Today, members of the UK’s Public and Commercial Services Union (PCS) commenced “indefinite strike action” at London’s National Gallery in a protest against the museum’s ongoing privatization plans, continuing a battle that has already racked up over 50 days of picketing since museum staffers first walked out in February. The announcement was triggered by news that the National Gallery has signed a five-year contract with the private security firm Securitas, which will affect around 300 visitor and security service roles at the museum. Members of the union are also trying to reinstate lead representative Candy Udwin, who was first suspended from her National Gallery job in February, followed by a full dismissal in May. Until the museum’s management offers a settlement deal, strikers will form a picket line outside the institution, which sits on the heavily trafficked Trafalgar Square, every day for select hours. Messages of solidarity have been emerging on social media through the hashtag #noprivatisation.
“It is extremely disappointing that while PCS continues to try to reach a negotiated settlement, gallery management has pressed on with privatization without any further engagement with the union,” PCS General Secretary Mark Serwotka said in a statement. “We call on [director] Nicholas Penny to explain why he now believes that selling our members’ jobs to Securitas is the ‘right decision’ when only a few weeks ago he stated in the press that National Gallery staff should remain in-house. What has changed and why is gallery management so determined to press on with this course, to the cost of its reputation and its relationship with its dedicated employees?”
In its own statement, the museum wrote that working with Securitas allows it to “operate with greater flexibility” to serve the over six million visitors that pass through its doors every year.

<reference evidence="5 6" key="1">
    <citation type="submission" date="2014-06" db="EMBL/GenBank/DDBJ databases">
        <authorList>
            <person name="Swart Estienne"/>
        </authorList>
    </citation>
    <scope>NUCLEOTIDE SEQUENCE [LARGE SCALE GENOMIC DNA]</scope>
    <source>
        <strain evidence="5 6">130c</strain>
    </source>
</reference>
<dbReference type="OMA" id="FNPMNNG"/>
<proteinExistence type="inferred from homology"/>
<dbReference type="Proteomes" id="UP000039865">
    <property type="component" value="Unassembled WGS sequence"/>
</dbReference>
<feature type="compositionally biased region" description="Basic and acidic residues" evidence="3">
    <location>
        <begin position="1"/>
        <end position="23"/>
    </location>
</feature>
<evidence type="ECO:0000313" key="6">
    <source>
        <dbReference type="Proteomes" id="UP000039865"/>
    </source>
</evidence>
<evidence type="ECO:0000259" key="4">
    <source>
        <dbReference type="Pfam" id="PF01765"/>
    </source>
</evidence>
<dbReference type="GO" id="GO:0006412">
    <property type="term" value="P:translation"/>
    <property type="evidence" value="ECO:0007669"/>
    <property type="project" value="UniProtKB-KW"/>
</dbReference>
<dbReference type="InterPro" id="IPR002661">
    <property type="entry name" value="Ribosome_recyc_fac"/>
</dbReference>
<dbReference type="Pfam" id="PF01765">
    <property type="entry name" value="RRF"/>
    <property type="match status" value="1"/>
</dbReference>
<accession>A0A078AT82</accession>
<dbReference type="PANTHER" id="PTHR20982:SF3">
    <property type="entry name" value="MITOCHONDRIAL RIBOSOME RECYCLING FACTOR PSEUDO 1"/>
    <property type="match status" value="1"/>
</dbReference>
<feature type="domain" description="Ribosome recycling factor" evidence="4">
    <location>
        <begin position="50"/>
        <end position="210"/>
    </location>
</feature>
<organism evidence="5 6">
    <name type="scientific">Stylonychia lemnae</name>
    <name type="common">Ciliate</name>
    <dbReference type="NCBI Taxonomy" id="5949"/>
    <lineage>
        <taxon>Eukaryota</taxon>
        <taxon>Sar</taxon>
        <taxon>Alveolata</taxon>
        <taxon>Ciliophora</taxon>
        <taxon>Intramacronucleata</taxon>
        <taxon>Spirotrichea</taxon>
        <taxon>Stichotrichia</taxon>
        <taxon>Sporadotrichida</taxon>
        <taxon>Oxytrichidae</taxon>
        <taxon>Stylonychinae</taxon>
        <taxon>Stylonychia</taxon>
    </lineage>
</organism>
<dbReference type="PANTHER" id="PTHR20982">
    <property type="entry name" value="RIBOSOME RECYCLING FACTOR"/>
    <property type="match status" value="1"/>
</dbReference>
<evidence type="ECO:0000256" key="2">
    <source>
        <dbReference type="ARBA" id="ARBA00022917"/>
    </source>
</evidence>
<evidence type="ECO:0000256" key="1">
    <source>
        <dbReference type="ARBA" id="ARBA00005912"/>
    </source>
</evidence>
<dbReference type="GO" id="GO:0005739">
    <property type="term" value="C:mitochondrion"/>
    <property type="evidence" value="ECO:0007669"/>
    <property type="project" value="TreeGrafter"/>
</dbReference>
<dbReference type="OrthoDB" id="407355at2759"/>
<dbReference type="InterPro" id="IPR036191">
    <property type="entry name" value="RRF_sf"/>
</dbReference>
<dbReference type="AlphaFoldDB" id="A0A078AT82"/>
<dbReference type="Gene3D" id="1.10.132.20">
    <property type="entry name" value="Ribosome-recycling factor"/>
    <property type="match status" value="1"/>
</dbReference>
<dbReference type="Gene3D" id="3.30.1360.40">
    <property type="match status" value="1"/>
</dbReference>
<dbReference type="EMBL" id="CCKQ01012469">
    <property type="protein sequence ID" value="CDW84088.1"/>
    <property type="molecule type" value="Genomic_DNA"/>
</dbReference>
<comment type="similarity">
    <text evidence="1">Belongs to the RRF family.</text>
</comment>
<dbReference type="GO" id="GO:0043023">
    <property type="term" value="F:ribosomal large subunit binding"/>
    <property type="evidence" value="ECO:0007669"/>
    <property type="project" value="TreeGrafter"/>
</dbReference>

“No members of staff will be made redundant in this process and all affected staff will continue to be paid the London Living Wage,” the statement reads. “All those staff affected will have the option to move to Securitas with the same terms and conditions and remain a valued part of the National Gallery family (just like their fellow staff members who are employed by DOC, Antenna, and Peyton & Byrne etc.).”
In the meantime, visitors have been affected by the strike action, which has limited access to many of the museum’s galleries. For the past few weeks, the National Gallery has been regularly tweeting out notice of the closures and has issued a statement recommending the public check its website ahead of any visits. Still, many have arrived and left in disappointment upon discovering that certain rooms are closed.
On August 17, the National Gallery will greet a new director, Gabriele Finaldi, who will take over the helm from Nicholas Penny and confront the task of restoring a tarnished reputation. PCS had previously asked Finaldi to intervene and settle the dispute before starting, “but now his first week will be greeted by a continuous strike,” Serwotka said.
“We stand ready to negotiate,” he continued. “We do not believe this privatization is any way necessary, and we fear for the reputation the gallery rightly enjoys around the world as one of our country’s greatest cultural assets.”